Katie McDonough/Fusion

CLEVELAND–“You don’t have to go in there!” a woman shouted as three men in suits approached the entrance to FirstEnergy Stadium in downtown Cleveland on Tuesday. “Don’t you want to think about your decision? There’s help for you!”

The men walked in confusedly, the joke apparently lost on them.

Eight women—all dressed in purple, one on stilts—were stationed outside “Life of the Party,” an anti-abortion event organized for delegates in town for the Republican National Convention.

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“We’re doing sidewalk counseling!” Ashley Underwood, project coordinator at NARAL Pro-Choice Ohio, told me. “We’re doing what they do to so many women at abortion clinics all across the country."

Inside the arena, around 200 people drank iced tea and coffee while waiting for Phyllis Schlafly, the iconic ultraconservative who founded the Eagle Forum and the Republican National Committee for Life, to take the stage.

She didn’t. Schlafly, who is 91, simply rose from her seat to deliver brief remarks about the Republican platform (“I recommend it as the best platform ever,” she said) and her endorsement of Donald Trump.

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Schlafly was early to board the Trump train. Her supporters at the event, though, did not universally share her enthusiasm.

“I want to be able trust him. He says he’s pro-life and I want to believe it,” Jayne Gardner, who was in town from New Mexico with her husband and son, both delegates, told me.

Ted Cruz was her first choice. “But I really appreciated Melania’s speech last night, and I sat down after hearing her and thought, I want that to be true. I really do.”

I didn’t go to an anti-abortion luncheon expecting to meet Ted Cruz holdouts and Trump agnostics, but I probably should have.

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For conservative voters who consider abortion to be a major concern this election—both in terms of federal policy and pending Supreme Court nominations—Trump is an unreliable candidate.

In 1989, the Republican nominee was the co-sponsor of a dinner for NARAL Pro Choice America—the national abortion rights group that, in a bit of full-circle symmetry, happened to be part of the protest outside the "Life of the Party" event.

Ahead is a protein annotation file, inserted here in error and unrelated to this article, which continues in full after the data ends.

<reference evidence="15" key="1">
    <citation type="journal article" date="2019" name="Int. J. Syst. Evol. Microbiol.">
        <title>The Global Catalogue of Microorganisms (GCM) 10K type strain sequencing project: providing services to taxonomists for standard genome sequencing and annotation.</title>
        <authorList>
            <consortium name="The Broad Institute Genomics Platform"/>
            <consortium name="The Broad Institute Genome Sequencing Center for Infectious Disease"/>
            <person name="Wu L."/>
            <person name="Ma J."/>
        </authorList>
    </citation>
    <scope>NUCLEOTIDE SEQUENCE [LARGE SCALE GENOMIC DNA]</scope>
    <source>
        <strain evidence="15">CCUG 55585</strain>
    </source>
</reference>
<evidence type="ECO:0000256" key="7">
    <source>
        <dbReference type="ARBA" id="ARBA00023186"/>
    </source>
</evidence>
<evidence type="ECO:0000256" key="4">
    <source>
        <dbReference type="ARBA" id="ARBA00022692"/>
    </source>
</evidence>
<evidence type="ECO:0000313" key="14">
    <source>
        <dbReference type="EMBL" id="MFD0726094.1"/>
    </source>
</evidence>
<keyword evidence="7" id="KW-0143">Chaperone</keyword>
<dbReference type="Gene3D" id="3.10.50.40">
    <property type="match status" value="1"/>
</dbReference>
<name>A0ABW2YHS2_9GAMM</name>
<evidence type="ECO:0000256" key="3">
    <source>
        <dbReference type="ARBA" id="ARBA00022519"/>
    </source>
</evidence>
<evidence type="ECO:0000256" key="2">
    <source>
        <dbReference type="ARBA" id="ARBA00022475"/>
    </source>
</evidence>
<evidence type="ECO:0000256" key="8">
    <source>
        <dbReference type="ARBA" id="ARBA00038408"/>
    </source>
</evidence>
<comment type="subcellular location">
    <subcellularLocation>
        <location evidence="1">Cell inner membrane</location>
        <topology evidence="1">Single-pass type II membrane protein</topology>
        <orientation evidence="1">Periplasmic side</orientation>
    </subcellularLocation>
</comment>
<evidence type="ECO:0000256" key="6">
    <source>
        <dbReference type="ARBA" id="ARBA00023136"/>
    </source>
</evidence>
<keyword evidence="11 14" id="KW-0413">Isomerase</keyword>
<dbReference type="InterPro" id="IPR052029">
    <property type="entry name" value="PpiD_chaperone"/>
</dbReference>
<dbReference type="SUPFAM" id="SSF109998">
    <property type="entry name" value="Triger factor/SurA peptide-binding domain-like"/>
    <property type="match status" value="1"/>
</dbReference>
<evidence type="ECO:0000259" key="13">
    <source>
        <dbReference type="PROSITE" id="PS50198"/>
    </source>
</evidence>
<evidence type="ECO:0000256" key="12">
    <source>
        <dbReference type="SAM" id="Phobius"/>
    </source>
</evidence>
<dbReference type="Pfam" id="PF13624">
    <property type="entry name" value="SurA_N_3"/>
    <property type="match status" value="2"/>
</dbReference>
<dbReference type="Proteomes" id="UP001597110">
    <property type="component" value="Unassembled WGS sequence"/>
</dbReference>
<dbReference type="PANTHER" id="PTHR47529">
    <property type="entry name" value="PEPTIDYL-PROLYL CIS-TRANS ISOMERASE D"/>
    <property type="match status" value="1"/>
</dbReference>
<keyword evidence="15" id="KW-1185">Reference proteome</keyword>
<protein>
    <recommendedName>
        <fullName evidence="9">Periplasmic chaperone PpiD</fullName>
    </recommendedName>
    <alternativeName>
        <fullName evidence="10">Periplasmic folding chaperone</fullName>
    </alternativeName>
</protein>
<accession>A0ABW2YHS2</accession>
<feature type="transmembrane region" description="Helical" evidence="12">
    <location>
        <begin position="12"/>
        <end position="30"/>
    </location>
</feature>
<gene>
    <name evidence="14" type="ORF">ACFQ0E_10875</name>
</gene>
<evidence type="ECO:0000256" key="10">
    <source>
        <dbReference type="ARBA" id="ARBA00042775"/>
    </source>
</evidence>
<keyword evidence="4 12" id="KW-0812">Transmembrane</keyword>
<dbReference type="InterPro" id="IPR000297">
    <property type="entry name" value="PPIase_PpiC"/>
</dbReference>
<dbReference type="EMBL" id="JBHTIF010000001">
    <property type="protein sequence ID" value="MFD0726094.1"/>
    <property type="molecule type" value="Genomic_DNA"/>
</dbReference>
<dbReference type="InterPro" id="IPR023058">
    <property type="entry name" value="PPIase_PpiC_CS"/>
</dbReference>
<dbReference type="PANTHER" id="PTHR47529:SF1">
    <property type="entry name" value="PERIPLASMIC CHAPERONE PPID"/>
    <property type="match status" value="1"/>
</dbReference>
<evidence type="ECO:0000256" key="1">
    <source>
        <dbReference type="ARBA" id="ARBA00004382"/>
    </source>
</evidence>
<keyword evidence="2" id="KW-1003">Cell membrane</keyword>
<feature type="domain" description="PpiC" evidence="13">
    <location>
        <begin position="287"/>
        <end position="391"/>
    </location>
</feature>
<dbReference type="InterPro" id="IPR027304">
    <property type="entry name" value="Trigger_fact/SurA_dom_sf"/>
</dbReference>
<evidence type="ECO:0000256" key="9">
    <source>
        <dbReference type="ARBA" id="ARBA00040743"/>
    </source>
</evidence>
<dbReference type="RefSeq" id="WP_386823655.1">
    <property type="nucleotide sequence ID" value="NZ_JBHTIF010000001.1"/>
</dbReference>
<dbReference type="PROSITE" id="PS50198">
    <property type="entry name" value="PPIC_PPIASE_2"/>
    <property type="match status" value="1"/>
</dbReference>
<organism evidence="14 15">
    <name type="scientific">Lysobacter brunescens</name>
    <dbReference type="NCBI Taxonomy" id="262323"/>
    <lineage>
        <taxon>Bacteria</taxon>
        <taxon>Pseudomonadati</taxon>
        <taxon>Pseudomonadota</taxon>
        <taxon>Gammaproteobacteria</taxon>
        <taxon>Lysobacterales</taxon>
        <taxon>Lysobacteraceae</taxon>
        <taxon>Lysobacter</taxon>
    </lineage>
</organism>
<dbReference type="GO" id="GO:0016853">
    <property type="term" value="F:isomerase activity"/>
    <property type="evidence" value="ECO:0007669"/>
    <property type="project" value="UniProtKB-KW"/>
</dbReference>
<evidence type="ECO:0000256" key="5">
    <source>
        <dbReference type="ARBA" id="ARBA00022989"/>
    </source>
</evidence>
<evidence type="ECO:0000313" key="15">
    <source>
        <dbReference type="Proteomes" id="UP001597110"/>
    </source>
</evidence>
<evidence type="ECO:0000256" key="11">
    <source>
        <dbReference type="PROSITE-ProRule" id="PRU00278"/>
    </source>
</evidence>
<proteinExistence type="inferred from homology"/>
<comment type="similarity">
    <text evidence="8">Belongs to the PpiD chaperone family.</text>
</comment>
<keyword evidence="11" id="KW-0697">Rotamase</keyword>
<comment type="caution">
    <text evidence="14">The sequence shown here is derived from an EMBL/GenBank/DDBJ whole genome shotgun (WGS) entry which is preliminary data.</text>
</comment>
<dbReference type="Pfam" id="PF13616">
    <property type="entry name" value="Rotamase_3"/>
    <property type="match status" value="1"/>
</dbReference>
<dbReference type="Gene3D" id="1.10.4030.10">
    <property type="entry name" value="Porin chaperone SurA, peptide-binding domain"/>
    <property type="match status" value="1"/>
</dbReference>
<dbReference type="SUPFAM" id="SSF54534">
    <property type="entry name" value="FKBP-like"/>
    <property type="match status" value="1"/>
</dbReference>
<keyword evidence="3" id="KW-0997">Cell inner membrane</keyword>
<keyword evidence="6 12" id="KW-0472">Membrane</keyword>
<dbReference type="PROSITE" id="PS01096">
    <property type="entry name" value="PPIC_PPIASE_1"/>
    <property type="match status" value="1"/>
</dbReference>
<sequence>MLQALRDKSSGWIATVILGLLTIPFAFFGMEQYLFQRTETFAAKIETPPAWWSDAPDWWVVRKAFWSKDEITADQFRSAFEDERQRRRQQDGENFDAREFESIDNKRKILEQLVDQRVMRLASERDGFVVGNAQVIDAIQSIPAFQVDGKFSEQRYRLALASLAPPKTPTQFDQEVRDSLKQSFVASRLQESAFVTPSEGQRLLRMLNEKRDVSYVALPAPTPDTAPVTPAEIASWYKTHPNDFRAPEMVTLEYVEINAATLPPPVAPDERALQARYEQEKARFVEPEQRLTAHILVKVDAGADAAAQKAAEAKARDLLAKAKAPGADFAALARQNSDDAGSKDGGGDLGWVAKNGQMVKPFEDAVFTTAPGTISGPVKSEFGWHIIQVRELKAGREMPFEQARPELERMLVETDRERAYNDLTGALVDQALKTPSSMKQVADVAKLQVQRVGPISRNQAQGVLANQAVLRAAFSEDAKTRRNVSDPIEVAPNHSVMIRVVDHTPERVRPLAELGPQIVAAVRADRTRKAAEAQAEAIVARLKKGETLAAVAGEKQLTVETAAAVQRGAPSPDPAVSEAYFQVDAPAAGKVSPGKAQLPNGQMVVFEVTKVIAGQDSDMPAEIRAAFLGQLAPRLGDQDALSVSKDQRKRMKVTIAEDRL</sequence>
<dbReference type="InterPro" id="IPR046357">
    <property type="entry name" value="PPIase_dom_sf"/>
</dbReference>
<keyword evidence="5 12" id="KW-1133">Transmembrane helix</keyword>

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As The New York Times reported in 1989, Trump ultimately did not attend the dinner after receiving death threats from anti-abortion activists. (One sign of how things have changed for Trump: he was recently endorsed by Troy Newman, a man who once said that someone who killed an abortion provider should have been able to argue it was a "justifiable defensive action.")

A decade later, Trump told NBC’s Tim Russert that while he had personal qualms about abortion, he remained steadfastly pro-choice.

“I hate the concept of abortion. I hate it. I hate everything it stands for. I cringe when I listen to people debating the subject,” he said. “But you still—I just believe in choice.”

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This was then a common position among Democrats, and Trump was, after all, a Democratic donor at the time.

His supposed change of heart on abortion took place at some point before he flirted with another presidential run in 2011, as he explained to Megyn Kelly during an early Republican debate:

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And what happened is friends of mine years ago were going to have a child, and it was going to be aborted. And it wasn’t aborted. And that child today is a total superstar, a great, great child. And I saw that. And I saw other instances.

More recently, Trump said he would “absolutely” change the Republican platform to include exceptions for rape, incest, and the life of the mother. That change never actually made it into the platform, but the mere suggestion of it left an impression on the anti-abortion movement.

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“The suggestion that the platform should weaken its position on the pro-life issue would set back years of hard work in the pro-life movement,” Tom McClusky, vice president of March for Life Action, told Politico at the time.

Back at the "Life of the Party" event, some attendees spoke of Trump as a means to an end.

Jessica Koehler, 23, who works with Ohio Right to Life, framed her support for Trump as a political calculation about the Supreme Court, an argument that mirror's what I've been told by some Bernie Sanders supporters who have moved reluctantly over to Hillary Clinton.

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“When we’re looking at this, we’re looking at who gives us the best chance of getting pro-life policy or Supreme Court nominations,” she said. “And Donald Trump has at least agreed to do those things.

She originally backed Marco Rubio.

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“This is what we have,” she told me. “These are our options.”